The parts used are the very young leaves and leaf buds of bushes over 3 years old, which can be harvested throughout the growing season and dried for later use. This is called green tea. You can also use good quality commercial green tea, which is readily available.

Green tea is different from other kinds of tea on the market, because the leaves are not fermented during processing. This makes green tea the most natural type of tea, and it is also the one which contains the highest levels of antioxidants (polyphenols) and other constituents.

To make tea using loose leaves, allow 1 teaspoon per person plus “one for the pot” in a pre-warmed teapot. Cover with boiling water and leave to stand for several minutes before use. Many people add milk and sugar, or a slice of lemon to black tea, but green tea is usually served without milk. Do not use artificial sweeteners as these contain noxious chemicals.

Tea is one of the 50 fundamental herbs in Chinese herbalism. Studies have shown that regular tea drinking protects against heart disease and also tooth decay! Use internally to treat diarrhea, amebic and bacterial dysentery, hepatitis and gastro-enteritis, as a diuretic, stimulant and heart tonic. You can use the leaves or teabags as a poultice to treat cuts, burns, bruises, insect bites, swellings, tired eyes etc. Cold tea can be used as a wash for the same purposes and for sunburn.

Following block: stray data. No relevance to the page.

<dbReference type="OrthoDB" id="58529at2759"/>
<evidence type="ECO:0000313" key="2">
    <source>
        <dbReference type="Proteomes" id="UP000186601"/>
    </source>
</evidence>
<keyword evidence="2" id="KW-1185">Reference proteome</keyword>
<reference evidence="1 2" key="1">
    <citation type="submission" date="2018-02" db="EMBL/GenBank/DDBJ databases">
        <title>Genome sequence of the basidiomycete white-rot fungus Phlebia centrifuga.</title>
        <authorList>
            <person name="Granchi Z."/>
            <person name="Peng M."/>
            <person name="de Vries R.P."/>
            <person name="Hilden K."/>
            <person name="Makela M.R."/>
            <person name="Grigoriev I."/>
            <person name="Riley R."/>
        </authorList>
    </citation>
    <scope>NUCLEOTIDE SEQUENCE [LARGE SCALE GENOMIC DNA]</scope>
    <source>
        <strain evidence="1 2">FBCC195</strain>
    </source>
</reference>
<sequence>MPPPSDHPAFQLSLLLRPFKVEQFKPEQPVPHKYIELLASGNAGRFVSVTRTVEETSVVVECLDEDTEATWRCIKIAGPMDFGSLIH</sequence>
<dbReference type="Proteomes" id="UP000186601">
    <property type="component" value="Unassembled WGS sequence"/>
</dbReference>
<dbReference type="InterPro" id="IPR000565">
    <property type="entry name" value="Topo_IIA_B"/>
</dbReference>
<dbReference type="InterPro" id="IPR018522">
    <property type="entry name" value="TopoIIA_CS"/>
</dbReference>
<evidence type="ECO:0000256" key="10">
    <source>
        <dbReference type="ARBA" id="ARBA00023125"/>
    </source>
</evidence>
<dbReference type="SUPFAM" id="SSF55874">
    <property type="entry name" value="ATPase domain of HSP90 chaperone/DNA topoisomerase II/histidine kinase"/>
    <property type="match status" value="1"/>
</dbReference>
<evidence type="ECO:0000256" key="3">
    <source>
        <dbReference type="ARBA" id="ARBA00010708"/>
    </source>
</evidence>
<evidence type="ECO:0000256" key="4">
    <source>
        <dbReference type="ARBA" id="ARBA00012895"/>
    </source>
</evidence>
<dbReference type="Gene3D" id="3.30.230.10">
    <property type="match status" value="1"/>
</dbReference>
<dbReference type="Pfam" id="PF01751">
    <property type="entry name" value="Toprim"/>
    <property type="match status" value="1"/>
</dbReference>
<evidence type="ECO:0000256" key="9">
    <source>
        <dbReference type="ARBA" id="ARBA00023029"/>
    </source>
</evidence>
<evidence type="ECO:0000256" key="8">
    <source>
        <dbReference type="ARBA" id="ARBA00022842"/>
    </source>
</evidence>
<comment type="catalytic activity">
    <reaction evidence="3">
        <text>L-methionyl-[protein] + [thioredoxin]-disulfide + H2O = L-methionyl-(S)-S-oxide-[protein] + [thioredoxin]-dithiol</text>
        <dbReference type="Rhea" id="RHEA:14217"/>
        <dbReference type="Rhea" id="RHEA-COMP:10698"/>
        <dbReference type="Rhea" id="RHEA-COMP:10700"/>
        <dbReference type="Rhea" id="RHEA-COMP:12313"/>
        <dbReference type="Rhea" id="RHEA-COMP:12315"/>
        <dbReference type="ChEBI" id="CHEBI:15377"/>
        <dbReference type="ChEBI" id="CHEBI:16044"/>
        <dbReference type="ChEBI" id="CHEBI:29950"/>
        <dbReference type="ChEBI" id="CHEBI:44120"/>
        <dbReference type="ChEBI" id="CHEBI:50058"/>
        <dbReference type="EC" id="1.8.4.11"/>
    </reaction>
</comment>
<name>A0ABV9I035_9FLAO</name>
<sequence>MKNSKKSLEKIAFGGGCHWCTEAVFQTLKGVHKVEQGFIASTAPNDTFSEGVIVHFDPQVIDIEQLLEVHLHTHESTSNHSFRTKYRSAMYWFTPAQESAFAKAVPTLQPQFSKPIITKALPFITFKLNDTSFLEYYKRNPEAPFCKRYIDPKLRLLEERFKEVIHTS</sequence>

There have been many studies into the properties of green tea, and these indicate that green tea is effective against auto-immune conditions including ALS (Lou Gehrig`s disease), cancer and heart disease. Anybody suffering from an auto-immune condition (which includes many chronic diseases such as diabetes and rheumatoid arthritis, as well as more serious problems) would probably find that drinking 2-4 cups of green tea a day will help. It certainly can’t hurt!

I offer many types of tea, including supplements in my online shop.

If you wish to grow it yourself for herbal use do ensure that you follow organic methods to avoid the corruption of its intrinsic components by foreign chemicals. To find out more about growing organic herbs visit the Gardenzone.


Alfalfa health benefits: to stimulate appetite and lower cholesterol

Alfalfa flowers can be yellow, light or dark violet

Alfalfa flowers can be yellow, light or dark violet

Originally published on Herbal Medicine from Your Garden

Alfalfa, Medicago sativa, is also known as buffalo grass, lucerne, lucerne grass and purple medic. There are also a number of subspecies which all have common names on a lucerne/alfalfa/medic theme. It’s in the same family as melilot (sometimes called sweet lucerne), but they are not closely related.